Part One: The Suffering of this Present Time
Jake turned the engine over again. Nothing.
Still covered in yesterday’s Austin City Limits Music Festival sweat and booze, he looked in the back of his car for an easy change of clothes. All his belongings were there, and as he turned back to the front, his eyes settled on the crumpled receipt from his 401K—he’d cashed it out two days ago and given it all to his wife.
And in the middle of the passenger seat sat the directions to his old youth leader’s house in Arkansas. He was going to drive there, murder that man, and then kill himself.
That was five years ago. Now, sitting at his kitchen table with his wife and daughter—preparing to move overseas to share the gospel—Jake and Rebecca can see God’s goodness working through each line of cocaine, each lie to cover his tracks, and each lifeline Rebecca threw him in her own attempts to be his savior.
Jake’s mother left when he was eight years old, dropping him at his father’s house for “the weekend.” Heartbroken, Jake began to attend a church in Huntsville, Alabama, where he first learned to love Jesus. At 11, he was baptized and joined the youth group at his church. “The youth leader took an interest in me,” Jake recalls. “I thought he was my friend, someone I could turn to.” Soon after, that leader decided to show Jake pornography. “It wasn’t the first time I’d seen porn, but to have an adult show it was a whole different situation.”
Jake reported him, and the leader was removed from his position, but remained at the church.
When Jake was 12, the youth leader again approached Jake, and this time the relationship became sexual. The shame swallowed Jake alive, and when added to the abandonment of his mother, Jake began to believe that it was all his fault. He fantasized about his own death throughout his teenage years and begged God to kill him. Because his first sexual experience was with a man, Jake thought he was gay and tried to “prove” himself in high school by sleeping around with multiple girls.
At 21, Jake had his first drink and found what he thought was the cure for his pain. When he drank, he could talk—never about the youth leader—but at least about the hurt from his mom. “I’d drink myself into oblivion and then cry myself into this place of ‘why does my mom hate me?’” he recalls.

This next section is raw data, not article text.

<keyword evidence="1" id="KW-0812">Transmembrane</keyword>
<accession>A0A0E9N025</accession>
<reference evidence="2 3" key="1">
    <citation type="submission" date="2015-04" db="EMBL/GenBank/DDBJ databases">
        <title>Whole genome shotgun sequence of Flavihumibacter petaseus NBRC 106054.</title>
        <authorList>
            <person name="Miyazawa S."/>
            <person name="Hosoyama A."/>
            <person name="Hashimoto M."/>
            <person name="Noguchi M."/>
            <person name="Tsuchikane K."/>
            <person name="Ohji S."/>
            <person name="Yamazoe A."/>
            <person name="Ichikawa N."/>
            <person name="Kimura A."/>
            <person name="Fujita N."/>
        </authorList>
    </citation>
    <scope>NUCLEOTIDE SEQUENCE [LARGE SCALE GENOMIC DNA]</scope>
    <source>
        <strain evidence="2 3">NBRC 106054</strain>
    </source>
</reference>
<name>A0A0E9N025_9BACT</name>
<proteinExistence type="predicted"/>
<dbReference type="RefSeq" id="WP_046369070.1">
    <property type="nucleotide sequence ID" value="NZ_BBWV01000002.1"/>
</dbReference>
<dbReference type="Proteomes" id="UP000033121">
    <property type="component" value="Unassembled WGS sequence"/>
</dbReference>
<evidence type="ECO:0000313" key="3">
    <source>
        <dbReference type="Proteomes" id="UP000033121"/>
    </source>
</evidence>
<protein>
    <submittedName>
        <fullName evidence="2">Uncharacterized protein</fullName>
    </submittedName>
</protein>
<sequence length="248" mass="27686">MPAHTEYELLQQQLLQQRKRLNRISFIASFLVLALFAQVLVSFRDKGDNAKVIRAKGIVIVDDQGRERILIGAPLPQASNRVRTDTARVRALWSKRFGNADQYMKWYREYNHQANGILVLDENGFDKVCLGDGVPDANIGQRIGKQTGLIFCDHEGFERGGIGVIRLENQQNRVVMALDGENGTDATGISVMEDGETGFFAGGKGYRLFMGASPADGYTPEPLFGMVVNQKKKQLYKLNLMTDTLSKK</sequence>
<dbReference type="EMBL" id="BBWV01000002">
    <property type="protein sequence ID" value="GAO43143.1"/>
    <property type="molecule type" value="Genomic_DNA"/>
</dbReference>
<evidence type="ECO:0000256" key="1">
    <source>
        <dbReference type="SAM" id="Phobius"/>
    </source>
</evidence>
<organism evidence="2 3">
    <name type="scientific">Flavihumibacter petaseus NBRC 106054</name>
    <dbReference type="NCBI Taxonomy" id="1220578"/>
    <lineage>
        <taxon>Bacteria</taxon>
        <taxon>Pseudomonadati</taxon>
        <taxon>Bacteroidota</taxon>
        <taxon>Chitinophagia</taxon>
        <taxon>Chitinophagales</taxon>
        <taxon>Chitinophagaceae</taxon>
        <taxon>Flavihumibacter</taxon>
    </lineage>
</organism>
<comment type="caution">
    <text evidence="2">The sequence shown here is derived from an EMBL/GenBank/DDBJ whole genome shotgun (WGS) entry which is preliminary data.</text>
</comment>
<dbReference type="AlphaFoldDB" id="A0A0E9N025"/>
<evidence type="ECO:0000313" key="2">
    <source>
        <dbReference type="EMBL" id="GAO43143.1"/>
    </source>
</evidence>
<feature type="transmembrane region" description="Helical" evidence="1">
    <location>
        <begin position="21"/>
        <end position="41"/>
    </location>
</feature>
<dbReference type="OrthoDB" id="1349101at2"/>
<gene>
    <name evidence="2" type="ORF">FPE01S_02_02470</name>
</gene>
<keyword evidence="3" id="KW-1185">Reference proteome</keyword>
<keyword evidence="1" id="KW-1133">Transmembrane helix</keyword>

When he met Rebecca, now his wife, he was 24, and she was 18. It took another 10 years for Jake to open up about the molestation. Rebecca remembers that she never thought Jake was an alcoholic: “I just thought he was really depressed about his past, because he only talked about it when he was drunk. I was glad he was talking—that it wasn’t just stuck in there.”
Rebecca and Jake dated on and off for a while. Though they had a couple breaks, they always came back to each other. “My heart was always with Rebecca,” Jake remembers.
In January 2007, Jake got his first DWI when he rolled his Jeep through the front of a house on Mary St. in Austin, Texas.
It seemed like a turning point. Jake spent hours in the drunk tank, not knowing if his buddy in the passenger seat had survived. He was mortified that he was capable of what he’d done. His friend did survive, and he called Rebecca to go pick up Jake the next morning.
The incident shook both of them out of their routine, and things started lining up.
Rebecca started going back to church. Jake resisted, but begrudgingly agreed. Later that year, Jake proposed—like a storybook, he slipped a ring on his sleeping beauty while she dozed on the couch one night. He loved every suspenseful moment between the time she woke up and the time she realized there was something new on her finger.
Rebecca also convinced him to come with her on a trip to Nicaragua to provide medical care for the people there. At the end of ten hard, sweat-filled days of serving others, Jake and Rebecca found a butterfly garden near Selva Negra and were married. They enlisted a pastor on their trip to perform the ceremony, and the team who had served with them threw everything together. One man grabbed his guitar, a group of women collected flowers for a bouquet, and another man—a professional photographer—readied his camera. By midday, the Harrisons were married, surrounded by new friends and the beauty of God’s creation.
It seemed like a turning point, but it wasn’t. The trappings of marriage and church attendance simply masked the deep brokenness lurking underneath.